KENDAL'S TROMPE L'OEIL FIREPLACE FOOLS THE EYE

 

With Kendalís dining renovation comes a temporary work of art. This is how one of Kendal's newest residents, Bob Cothran, feels about the current construction occurring at Kendal. For several months the dining rooms at Kendal have been under construction. In November, a 10 feet high, 28 feet long blank wall was erected to act as a barrier between the lounge and the final leg of the dining room construction.

 

When Bob Cothran spotted this blank wall he was in his glory. He pitched an idea to the residents and suggested that he transform the blank wall into a mural. Cothran, a retired theatrical scene designer, thought it would be fun to paint a trompe l'oeil mural which translates into “fool the eye”.


  

December 18th - Bob is
busy painting the details
of the wall.

    

    

    

    

    

    

December 7th - Bob Cothran
sketches the outline of his
trompe l'oeil mural.
 
 
 
 
 
 
 
December 29th - Etta Ruth
Weigl reads her newspaper
by the “fire”.

 

He primed the wall the Friday after Thanksgiving, and the next day he and his wife Rosalyn snapped chalk lines to form a grid of 1-foot squares. Using the grid, he sketched out his picture, then began painting. He completed the 280 square feet master piece right before Christmas - and what a gift and conversation piece this extraordinary mural has brought the community.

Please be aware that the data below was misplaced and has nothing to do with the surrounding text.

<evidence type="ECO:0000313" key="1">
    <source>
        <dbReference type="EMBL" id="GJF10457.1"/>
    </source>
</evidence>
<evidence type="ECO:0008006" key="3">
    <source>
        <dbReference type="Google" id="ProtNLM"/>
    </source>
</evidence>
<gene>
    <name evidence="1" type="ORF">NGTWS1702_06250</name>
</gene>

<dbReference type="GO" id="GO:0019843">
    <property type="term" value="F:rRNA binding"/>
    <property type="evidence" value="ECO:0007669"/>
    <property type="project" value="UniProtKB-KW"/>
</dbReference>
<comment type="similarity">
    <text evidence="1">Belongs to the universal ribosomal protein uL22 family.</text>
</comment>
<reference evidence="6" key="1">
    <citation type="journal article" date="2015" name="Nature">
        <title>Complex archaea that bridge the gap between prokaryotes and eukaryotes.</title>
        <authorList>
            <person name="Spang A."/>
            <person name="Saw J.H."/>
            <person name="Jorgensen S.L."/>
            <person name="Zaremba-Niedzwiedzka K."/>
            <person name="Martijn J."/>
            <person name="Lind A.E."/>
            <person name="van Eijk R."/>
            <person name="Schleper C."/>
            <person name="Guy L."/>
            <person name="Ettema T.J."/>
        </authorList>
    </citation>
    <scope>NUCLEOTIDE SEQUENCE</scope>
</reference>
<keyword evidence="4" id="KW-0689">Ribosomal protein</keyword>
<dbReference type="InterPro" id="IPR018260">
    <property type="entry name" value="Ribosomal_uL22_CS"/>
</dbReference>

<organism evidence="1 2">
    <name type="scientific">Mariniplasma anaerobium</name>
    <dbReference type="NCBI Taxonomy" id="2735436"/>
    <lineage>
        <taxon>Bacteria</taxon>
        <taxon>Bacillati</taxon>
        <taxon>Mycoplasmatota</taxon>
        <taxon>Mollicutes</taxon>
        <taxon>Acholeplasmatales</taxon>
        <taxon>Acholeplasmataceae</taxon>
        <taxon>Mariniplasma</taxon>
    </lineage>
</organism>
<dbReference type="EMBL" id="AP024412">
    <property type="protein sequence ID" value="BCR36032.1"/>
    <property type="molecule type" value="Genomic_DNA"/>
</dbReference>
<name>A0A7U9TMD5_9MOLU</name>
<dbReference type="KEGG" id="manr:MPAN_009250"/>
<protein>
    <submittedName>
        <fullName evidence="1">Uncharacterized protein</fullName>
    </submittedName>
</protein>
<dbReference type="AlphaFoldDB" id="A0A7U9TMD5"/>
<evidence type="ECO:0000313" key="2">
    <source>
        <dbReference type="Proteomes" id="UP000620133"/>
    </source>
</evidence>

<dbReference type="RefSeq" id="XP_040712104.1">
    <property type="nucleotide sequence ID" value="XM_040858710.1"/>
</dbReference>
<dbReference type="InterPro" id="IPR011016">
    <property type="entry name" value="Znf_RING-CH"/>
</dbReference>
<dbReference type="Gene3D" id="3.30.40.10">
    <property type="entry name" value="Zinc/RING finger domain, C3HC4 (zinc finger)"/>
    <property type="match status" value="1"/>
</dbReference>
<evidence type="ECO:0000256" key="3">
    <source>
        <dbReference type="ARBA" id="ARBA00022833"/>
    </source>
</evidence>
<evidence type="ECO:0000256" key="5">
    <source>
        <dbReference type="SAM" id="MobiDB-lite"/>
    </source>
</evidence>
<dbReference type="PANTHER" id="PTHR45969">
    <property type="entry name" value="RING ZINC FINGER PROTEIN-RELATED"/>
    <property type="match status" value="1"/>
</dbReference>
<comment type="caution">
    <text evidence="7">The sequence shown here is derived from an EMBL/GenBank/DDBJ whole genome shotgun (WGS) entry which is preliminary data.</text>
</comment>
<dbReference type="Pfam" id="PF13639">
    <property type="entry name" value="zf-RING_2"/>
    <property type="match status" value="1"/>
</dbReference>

Having moved here recently from Knoxville, TN, the mural helped both Bob and Rosalyn ease into life at Kendal. He said that the mural enabled him to interact with people then return to the wall with its grid lines and feel right at home.

 

Art historians, gallery goers, and museum curators eagerly call attention to Bob's astonishing handling of the Late Baroque scenographic style of Salvatore Ricci, and how in his Christmas gift he has balanced Botticelli's “Adoration of the Magi” on the left with the Menorah on the right. One suspects that if Apelles' birds found their way into Heiser, they would gorge on the fruits and nest down safely on the massive cornice.


(Text; Maggie Stark and Carl Peterson, photos; Terry Kovach)


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